Cycle a continent, or cycle the world.
If you are going to do it, do it with these guys;
Riding to Break the Cycle.
Courtesy of Riding to Break the Cycle
1.Why did you pick cycling as the mode of travel?
I read a blog recently that referred to bikes as “tools and vehicles that make life better.” I think this does a great job explaining why we chose cycling as our mode of travel. Cycling, and cycle touring specifically, has this unbelievable ability to transform an individual. The freedom, the challenge, the adventure, and as the blog mentioned, the ability it has to make you think bigger and get beyond your own community, offers amazing opportunities for people.
As kids we all loved to bike if for nothing else the opportunity it presented for exploration, learning, and escape. As adult we don’t get this opportunity as much in our daily lives, but we believe cycling can still provide that. Through our trips participants not only get to have a wonderful physical travel adventure, but through biking they are given the opportunity for a challenge, an opportunity to explore the world, and an opportunity to learn what they are truly capable of both physically and mentally.
2.Your whole staff seems to consist of young people…..
-What kind of message are you trying to send out to people?
A lot of our staff are starting to get a bit older and it is getting tougher to classify them as youth, but we are still very much a youth driven organization. We believe that the determination, energy, and innovation of today’s youth is and will continue to be instrumental in making the world a better place. We strive to support inspired youth and we want to send the message that our generation is ready to take a stand against poverty, inequality, environmental destruction, etc…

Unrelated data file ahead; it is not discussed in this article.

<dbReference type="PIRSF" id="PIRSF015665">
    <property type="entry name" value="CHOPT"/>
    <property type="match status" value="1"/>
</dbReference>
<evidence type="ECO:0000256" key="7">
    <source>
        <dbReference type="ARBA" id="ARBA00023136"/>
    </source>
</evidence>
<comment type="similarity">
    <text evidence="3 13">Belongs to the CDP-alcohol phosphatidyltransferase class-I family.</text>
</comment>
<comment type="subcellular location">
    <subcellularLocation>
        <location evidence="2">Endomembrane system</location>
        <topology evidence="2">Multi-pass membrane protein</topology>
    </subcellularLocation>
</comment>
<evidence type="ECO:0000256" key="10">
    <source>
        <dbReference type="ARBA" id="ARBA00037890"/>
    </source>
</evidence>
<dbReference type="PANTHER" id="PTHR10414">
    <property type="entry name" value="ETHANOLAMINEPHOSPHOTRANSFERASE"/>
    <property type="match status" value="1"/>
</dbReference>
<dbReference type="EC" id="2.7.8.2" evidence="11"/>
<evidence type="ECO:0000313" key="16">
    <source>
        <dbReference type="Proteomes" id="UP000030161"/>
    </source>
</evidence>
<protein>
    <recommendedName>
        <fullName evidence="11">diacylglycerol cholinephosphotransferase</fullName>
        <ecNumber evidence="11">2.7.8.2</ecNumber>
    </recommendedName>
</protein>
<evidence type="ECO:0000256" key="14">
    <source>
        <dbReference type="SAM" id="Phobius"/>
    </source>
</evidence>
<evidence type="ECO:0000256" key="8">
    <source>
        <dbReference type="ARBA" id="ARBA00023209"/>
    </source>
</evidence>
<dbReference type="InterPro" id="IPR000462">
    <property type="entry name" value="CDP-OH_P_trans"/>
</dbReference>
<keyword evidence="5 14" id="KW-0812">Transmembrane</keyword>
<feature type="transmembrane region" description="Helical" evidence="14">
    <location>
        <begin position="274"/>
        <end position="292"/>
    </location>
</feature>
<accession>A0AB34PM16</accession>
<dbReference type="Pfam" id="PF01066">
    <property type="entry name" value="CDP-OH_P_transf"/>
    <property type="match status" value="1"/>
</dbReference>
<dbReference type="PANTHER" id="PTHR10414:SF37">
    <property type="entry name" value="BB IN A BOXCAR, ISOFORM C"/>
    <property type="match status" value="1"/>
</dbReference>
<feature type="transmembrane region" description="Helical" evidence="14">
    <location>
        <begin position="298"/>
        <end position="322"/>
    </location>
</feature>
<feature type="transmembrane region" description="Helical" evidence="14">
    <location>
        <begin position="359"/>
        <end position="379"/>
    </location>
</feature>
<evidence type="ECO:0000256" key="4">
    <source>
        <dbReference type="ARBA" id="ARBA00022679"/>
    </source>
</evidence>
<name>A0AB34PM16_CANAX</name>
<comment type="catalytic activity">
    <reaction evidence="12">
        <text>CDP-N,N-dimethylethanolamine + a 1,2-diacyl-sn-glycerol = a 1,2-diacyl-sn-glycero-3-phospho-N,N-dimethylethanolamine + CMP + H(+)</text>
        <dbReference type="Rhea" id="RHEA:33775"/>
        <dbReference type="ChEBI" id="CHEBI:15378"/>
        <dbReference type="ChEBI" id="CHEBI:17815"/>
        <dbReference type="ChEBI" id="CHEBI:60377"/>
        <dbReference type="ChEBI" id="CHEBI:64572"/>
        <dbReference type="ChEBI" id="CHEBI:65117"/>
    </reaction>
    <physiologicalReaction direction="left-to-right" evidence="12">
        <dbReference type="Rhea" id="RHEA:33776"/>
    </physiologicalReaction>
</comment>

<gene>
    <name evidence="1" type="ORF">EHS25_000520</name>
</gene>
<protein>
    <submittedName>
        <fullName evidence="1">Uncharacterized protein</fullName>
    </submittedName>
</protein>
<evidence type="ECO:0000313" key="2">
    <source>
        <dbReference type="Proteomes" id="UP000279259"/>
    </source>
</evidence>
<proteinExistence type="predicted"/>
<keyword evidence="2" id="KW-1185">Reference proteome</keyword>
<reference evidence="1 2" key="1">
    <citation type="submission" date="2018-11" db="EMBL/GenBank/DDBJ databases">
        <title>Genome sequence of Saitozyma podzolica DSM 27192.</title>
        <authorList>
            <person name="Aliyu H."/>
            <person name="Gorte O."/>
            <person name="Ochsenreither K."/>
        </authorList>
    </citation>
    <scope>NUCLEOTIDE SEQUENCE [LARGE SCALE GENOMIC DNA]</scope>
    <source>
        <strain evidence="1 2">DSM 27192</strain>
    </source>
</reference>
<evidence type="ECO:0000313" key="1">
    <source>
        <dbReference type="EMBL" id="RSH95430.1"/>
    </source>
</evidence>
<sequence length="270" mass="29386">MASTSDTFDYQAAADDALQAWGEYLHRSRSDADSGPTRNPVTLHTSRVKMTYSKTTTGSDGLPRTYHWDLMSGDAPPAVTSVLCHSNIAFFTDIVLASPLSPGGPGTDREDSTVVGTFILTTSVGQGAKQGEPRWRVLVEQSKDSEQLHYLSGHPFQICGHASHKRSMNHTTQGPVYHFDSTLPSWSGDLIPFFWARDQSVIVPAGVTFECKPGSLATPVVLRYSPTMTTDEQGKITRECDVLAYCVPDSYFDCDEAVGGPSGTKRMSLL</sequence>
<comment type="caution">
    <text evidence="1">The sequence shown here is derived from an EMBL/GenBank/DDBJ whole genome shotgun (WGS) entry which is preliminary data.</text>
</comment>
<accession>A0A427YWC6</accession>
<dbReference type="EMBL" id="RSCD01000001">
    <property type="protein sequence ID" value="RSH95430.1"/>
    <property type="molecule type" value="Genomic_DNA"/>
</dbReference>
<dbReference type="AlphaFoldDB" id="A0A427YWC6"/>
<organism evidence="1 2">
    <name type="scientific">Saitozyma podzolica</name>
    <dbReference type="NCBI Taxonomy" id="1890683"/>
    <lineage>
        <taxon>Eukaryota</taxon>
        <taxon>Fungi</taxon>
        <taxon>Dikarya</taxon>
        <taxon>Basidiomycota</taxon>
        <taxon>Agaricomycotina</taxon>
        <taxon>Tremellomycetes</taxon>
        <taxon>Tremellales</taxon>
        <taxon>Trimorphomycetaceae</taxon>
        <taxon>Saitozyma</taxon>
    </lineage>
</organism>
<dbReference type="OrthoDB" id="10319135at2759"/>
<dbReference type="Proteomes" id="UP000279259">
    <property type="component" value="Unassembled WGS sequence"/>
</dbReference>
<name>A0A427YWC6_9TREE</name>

3.How do you think taking part in a tour can change the participants life?
This is a great question and I’ll let one of our alumni answer it:
Michal Tellos (2011 Pacific Coast tour) “Prior to the tour, never had I been so nervous about successfully completing anything, but at its conclusion, I had never been so confident. This confidence doesn’t relate merely to my physical ability to cycle 100 km daily, but to any seemingly insurmountable challenge. During the tour, we had to wake up, and ride our hardest every day to get where we wanted to go. I learned that with a similar approach to any task, I can achieve similar outcomes. The winding hills that never seem to end start off as a physical challenge, and somewhere along the way, morph into empowering psychological metaphors.”